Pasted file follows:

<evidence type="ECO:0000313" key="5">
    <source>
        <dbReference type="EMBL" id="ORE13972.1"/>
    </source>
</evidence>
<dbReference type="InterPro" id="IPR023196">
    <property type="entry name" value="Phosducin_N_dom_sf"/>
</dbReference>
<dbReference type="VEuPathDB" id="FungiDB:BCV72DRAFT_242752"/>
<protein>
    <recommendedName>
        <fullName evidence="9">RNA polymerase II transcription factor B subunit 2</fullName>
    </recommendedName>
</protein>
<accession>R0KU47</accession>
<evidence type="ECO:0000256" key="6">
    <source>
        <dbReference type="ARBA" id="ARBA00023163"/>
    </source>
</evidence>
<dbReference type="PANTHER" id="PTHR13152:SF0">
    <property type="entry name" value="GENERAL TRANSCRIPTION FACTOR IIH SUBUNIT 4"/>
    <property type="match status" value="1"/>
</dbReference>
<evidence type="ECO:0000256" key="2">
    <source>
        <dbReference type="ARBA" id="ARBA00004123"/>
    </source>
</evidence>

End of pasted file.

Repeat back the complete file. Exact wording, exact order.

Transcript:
<evidence type="ECO:0000313" key="5">
    <source>
        <dbReference type="EMBL" id="ORE13972.1"/>
    </source>
</evidence>
<dbReference type="InterPro" id="IPR023196">
    <property type="entry name" value="Phosducin_N_dom_sf"/>
</dbReference>
<dbReference type="VEuPathDB" id="FungiDB:BCV72DRAFT_242752"/>
<protein>
    <recommendedName>
        <fullName evidence="9">RNA polymerase II transcription factor B subunit 2</fullName>
    </recommendedName>
</protein>
<accession>R0KU47</accession>
<evidence type="ECO:0000256" key="6">
    <source>
        <dbReference type="ARBA" id="ARBA00023163"/>
    </source>
</evidence>
<dbReference type="PANTHER" id="PTHR13152:SF0">
    <property type="entry name" value="GENERAL TRANSCRIPTION FACTOR IIH SUBUNIT 4"/>
    <property type="match status" value="1"/>
</dbReference>
<evidence type="ECO:0000256" key="2">
    <source>
        <dbReference type="ARBA" id="ARBA00004123"/>
    </source>
</evidence>